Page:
The idea that the common back pain, specifically lower back pain, can be a result of our modern lifestyles does make some sense. In general people are sitting more for extended periods of time which contributes to lower activity levels. These factors alone can negatively affect posture which often lead to problems in the synovial joints of the spine, nerves and surrounding muscles which all play their role in causing back pain.
The medical history of any back pain sufferer is an important consideration for the Physiotherapist when understanding how best to help relieve the symptoms. There is not a single most effective approach for all conditions of back pain and in fact sometimes the seemingly sensible treatment only makes the symptoms worse. We wrote about such back pain confusion in a previous article.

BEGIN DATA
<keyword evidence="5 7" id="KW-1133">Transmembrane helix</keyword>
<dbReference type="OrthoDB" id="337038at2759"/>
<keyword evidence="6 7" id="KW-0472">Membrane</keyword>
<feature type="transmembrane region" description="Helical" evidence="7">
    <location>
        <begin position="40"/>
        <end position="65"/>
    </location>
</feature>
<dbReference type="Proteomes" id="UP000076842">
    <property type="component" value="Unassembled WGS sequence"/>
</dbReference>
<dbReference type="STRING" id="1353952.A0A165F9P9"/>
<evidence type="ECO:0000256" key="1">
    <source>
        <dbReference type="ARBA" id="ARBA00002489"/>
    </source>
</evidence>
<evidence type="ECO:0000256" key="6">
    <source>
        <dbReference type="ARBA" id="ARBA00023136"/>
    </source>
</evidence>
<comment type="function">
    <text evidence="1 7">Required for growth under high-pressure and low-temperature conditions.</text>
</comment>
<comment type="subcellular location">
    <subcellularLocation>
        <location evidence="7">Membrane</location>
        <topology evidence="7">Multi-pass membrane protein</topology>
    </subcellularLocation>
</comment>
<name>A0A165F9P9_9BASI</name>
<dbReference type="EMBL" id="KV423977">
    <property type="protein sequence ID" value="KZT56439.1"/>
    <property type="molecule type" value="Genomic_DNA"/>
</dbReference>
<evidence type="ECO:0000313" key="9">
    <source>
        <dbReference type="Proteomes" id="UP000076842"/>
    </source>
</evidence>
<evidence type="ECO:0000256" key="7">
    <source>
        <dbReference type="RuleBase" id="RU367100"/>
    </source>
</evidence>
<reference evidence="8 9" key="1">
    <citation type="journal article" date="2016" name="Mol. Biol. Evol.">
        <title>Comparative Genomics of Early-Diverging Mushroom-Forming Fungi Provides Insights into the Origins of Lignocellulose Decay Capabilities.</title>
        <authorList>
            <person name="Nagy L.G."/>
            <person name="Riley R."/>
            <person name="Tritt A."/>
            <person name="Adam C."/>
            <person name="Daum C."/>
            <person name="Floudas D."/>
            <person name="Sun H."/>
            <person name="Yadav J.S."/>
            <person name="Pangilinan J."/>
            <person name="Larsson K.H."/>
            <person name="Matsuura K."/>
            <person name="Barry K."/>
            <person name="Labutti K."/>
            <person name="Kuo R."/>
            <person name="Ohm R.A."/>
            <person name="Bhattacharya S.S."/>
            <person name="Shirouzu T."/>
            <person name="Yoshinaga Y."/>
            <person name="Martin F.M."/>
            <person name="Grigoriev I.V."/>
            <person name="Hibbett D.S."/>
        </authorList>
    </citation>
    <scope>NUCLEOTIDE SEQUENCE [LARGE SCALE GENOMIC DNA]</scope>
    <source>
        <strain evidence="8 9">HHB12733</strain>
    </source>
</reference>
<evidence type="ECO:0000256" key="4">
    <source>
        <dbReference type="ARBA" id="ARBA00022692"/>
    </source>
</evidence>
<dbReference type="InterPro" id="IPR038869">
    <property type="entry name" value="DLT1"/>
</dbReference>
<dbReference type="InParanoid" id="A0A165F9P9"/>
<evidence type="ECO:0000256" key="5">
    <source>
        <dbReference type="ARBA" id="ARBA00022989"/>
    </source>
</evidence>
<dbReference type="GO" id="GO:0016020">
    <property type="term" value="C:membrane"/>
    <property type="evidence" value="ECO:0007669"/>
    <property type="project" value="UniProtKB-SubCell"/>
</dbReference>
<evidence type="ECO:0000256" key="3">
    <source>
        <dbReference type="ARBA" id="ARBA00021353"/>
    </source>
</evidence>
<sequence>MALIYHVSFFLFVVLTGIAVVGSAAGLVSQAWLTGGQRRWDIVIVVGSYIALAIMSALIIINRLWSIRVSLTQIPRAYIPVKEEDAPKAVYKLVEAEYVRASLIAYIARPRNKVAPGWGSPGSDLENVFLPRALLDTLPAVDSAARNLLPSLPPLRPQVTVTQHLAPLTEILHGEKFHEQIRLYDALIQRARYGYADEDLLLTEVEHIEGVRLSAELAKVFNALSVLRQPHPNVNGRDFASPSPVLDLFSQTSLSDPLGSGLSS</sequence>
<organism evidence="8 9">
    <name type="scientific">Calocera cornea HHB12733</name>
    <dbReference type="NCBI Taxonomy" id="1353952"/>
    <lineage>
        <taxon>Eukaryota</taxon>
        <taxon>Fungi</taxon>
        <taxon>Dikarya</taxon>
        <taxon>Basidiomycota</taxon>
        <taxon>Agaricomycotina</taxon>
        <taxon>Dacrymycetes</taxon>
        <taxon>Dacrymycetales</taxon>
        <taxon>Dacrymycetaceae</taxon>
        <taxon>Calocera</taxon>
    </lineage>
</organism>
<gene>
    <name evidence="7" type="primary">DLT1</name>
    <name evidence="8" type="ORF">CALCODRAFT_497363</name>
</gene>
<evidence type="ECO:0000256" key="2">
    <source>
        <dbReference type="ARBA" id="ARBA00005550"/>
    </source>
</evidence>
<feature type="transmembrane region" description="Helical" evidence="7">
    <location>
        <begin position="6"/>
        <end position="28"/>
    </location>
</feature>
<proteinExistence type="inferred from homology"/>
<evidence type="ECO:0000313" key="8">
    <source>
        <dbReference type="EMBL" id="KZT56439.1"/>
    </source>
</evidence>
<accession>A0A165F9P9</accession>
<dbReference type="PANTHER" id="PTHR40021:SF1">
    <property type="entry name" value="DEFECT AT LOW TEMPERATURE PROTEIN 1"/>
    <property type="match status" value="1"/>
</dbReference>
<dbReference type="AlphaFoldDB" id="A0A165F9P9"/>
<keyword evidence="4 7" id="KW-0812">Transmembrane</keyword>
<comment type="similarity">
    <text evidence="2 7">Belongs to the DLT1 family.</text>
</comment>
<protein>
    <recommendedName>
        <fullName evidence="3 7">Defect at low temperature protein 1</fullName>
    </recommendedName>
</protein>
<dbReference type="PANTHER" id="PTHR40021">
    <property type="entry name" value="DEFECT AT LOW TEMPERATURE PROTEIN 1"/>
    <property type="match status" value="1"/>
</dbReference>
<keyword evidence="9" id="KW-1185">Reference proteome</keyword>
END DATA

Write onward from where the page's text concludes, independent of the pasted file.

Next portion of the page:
Over-reacting to back pain can cause both patient and Physiotherapist to take unnecessary measures and potentially over-treat the condition. The most important factor is intervening early before the pain progresses to a more chronic state. An experienced musculoskeletal Chartered Physiotherapist will be able to suitably educate you on your type of pain, potential causes and other important considerations such as the risks of fear-avoidance behaviour.